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Interesting thing, when you interviewed me, one of my uncles read it and I was informed it made him a little sad about the decline of physical mail. So I've been meaning to send an actual snail mail letter to him for a while. My handwriting is bad though so I'm going to type it.

Pen pals always seemed like a thing that happened on TV and not in real life, never knew anyone who even had a pen pal. Must be too young for it.

I don't often send social emails, tend to either call or text. With my friends it feels like I have to be the one to start things or we go too long without talking. Wish I was geographically closer to them.

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Ha, that's good. I have always thought of missives as being lengthy or even formal or official. And yes, in our day circle-strike cancellations can be collected by doing that but no one in 1861 would have been doing that. It is a mystery worthy of some kind of narrative, I imagine.

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I love that you used to exchange audio and video cassettes in addition to letters! I was matched up with my childhood pen pal by a shared birthday, but the more we got to know each other, the more we realized we had in common- a sister the same age, a brother the same age, living in a rural, farm town (me in Indiana, her in Wisconsin). Our families eventually planned a weekend trip and we all got to meet each other.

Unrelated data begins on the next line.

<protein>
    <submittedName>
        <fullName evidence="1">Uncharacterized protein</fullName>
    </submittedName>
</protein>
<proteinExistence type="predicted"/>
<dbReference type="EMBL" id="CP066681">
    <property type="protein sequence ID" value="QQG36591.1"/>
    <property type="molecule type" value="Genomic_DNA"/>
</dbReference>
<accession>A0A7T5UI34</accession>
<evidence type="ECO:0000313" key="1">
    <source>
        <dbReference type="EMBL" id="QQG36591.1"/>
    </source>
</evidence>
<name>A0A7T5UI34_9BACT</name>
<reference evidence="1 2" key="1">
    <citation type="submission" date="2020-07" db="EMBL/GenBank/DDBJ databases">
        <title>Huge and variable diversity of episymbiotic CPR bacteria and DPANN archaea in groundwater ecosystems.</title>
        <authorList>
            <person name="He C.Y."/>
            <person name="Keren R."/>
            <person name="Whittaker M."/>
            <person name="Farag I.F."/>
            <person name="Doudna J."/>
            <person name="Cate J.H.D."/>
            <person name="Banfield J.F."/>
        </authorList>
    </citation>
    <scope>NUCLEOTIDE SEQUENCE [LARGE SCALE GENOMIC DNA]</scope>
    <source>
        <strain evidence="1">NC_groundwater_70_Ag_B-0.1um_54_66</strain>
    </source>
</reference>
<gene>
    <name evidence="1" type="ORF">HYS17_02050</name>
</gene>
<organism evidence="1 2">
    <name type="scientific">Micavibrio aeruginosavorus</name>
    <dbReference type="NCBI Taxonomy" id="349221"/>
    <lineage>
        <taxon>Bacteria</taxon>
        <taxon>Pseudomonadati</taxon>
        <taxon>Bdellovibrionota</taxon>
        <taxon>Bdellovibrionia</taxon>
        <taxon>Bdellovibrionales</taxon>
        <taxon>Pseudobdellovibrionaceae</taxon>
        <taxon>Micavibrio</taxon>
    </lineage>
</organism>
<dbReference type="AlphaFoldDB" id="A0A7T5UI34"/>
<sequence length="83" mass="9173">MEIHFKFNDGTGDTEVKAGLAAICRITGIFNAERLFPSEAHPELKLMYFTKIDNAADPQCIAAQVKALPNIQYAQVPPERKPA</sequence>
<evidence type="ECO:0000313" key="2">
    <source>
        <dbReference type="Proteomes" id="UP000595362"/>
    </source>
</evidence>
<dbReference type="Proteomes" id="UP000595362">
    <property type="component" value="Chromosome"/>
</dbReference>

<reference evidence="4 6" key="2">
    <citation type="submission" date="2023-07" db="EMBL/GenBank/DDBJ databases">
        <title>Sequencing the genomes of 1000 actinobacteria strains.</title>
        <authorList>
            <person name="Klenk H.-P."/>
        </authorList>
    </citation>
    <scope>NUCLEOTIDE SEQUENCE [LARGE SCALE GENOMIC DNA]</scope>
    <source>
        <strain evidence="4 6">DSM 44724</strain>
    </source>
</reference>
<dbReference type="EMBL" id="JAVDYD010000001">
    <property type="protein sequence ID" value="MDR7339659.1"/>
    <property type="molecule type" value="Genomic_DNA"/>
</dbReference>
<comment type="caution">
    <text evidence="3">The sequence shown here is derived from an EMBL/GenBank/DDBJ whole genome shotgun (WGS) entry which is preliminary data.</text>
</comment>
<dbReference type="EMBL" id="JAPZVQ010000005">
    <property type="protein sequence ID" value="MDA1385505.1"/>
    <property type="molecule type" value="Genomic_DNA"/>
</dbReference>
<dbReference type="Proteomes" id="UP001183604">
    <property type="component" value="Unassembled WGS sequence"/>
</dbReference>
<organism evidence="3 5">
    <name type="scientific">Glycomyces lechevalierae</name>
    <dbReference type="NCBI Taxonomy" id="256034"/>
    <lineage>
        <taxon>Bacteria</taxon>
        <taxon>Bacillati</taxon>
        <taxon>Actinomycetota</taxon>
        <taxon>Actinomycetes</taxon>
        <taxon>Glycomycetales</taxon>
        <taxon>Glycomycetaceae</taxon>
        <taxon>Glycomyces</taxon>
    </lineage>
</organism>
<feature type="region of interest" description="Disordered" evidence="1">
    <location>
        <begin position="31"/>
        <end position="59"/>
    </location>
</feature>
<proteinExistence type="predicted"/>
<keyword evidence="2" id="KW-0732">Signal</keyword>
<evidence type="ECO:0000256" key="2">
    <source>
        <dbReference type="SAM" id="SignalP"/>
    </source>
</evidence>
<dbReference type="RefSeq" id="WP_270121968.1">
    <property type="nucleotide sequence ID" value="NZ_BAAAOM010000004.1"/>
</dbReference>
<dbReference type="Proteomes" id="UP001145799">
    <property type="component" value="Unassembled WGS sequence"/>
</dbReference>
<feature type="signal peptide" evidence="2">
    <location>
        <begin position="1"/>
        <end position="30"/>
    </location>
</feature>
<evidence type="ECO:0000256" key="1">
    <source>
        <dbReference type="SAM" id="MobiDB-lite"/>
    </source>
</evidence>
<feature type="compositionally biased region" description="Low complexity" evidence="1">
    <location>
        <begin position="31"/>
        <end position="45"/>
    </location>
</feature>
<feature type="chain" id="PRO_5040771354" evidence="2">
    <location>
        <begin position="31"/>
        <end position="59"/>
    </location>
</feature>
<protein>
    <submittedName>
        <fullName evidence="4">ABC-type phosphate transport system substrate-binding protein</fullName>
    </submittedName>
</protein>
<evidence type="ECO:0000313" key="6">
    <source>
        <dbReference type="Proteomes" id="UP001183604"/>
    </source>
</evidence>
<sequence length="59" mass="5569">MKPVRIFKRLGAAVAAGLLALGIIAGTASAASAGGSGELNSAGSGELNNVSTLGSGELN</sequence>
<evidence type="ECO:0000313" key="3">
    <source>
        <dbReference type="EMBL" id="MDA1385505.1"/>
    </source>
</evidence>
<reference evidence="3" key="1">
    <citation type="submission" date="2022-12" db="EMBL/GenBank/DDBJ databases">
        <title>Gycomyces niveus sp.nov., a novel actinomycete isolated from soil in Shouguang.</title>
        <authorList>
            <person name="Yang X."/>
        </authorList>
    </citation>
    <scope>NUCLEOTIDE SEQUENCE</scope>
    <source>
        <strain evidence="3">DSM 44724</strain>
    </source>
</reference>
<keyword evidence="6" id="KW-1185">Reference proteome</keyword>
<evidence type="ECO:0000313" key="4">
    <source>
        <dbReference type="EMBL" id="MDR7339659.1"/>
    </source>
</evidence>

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What a great story! I actually met one of my long time correspondents in person twice (maybe a third time, not 100% sure) and I enjoyed that although we eventually drifted apparent. Sadly, he passed away a few years ago and we had lost contact, so there's some regret there.

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May 17, 2023·edited May 17, 2023Liked by Mark Dykeman

Oh I'm so sorry to hear that. I've also lost touched with Jill. Once I abandoned the Facebook ship, a lot of those early friendships didn't fully transition into my present. I'm realizing I'd like to find a way to remedy that...without having to jump back into Facebook 🤍

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Oh, Facebook.

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There is a friend I have who I met on the internet, but we both decided to get off of social media at the same time, so we started writing each other letters. He's in California, I'm in Maine. We only send them a few times a year, but I love receiving them so much (also he's a great artist and draws incredible things on the envelope -- I can't reciprocate in that department). I find I really love the slowness of it. And I miss the more frequent letters of my teenage years. A lot of me becoming a writer was writing letters to my friends, telling them a story that I hope made them laugh.

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Sounds quite wonderful!